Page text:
Also, the first Phase III data in psoriasis for the TYK2 inhibitor BMS-986165 are expected in the fourth quarter of 2020 and first quarter of 2021 – a highly anticipated readout following the oral drug’s positive Phase II results in 2018. (Also see "Bristol Engineers An Oral TYK2 Inhibitor With Biologic-Like Efficacy That Rivals JAK Safety" - Scrip, 12 Sep, 2018.)

In hematology, BMS has multiple programs in protein homeostasis and protein degradation with clinical trials ongoing for the cereblon modulators iberdomide (CC-220) and CC-92480 that are being tested in multiple myeloma – programs the company gained through its acquisition of Celgene. (Also see "BMS/Celgene Post-Merger Early R&D Strategy: Partnerships Are Still Key, Vessey Says" - Scrip, 6 Feb, 2020.) Bristol is also gearing up for additional data from its T-cell engagers, including CC-93269 for multiple myeloma. (Also see "Bispecifics Could Be A Threat To CAR-Ts, But Efficacy May Trump Convenience" - Scrip, 19 Dec, 2019.)

In gastroenterology, BMS is planning to start the Phase III program for its interleukin-13 (IL-13)-targeting antibody cendakimab in eosinophilic esophagitis.

And in cardiovascular diseases, the company is building on its experience with the Pfizer Inc.-partnered coagulation factor Xa inhibitor Eliquis (apixaban). The factor XIa inhibitor BMS-986177 is in Phase II development under a collaboration with Janssen Pharmaceutical Cos. for a next-generation anticoagulant.

Ensuring More Diverse Trials

With so many programs in the clinic, BMS has dozens of opportunities to pursue its plans to make its clinical trials more inclusive of all the different patients it serves. The company and its Bristol Myers Squibb Foundation said in August that they would commit $300m to address health disparities, increase clinical trial diversity, increase spending with diverse suppliers and continue to increase African-American and Hispanic representation at all levels of the company.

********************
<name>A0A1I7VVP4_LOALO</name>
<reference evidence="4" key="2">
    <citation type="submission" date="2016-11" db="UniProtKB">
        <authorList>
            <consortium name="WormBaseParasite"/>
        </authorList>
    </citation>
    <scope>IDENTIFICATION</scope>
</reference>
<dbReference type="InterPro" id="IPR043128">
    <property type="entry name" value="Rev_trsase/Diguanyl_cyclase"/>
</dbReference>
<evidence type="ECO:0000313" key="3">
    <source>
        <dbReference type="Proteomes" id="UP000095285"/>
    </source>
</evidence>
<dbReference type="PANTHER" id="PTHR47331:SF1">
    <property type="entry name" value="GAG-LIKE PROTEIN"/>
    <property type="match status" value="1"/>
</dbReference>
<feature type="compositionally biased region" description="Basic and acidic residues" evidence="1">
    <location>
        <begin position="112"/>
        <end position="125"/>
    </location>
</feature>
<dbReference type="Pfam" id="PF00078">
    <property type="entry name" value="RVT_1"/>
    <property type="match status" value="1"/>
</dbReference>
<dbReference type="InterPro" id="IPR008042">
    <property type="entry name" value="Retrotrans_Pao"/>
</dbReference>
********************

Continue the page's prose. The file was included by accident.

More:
“While our company has had a long history of addressing health disparities as part of the overall mission to serve the patients, we recognize the urgent need now to do more to address these serious gaps, which have become even more apparent as this pandemic struck,” Hirawat said.

As part of the company’s recent financial commitment to diversity and inclusion initiatives, “we are extending the reach of our clinical trials into underserved patient communities in the urban and rural US geographies. In addition, the foundation will – working in concert with organizations outside as well as academic centers – be developing a curriculum to train 250 new racially and ethnically diverse clinical investigators who will have mentorship and training opportunities.”

Ultimately, the goal is for these newly trained clinical trial investigators to enroll patients from their communities into clinical trials.

“We cannot let where people live dictate whether they have access to clinical trials or not, so we have to do more and we are committed to that,” Hirawat said.

BMS and other biopharma companies must become more involved in ensuring that there’s education and trust-building within diverse patient communities while training the next generation of clinical trial investigators from racially and ethnically diverse communities to help with those efforts, he noted.

“It is not something that only one company or only one segment of the industry can do,” Hirawat said. “It has to be a collaborative effort at every level and from all segments – from regulatory to academic to researchers as well as the companies – we all have to work together.”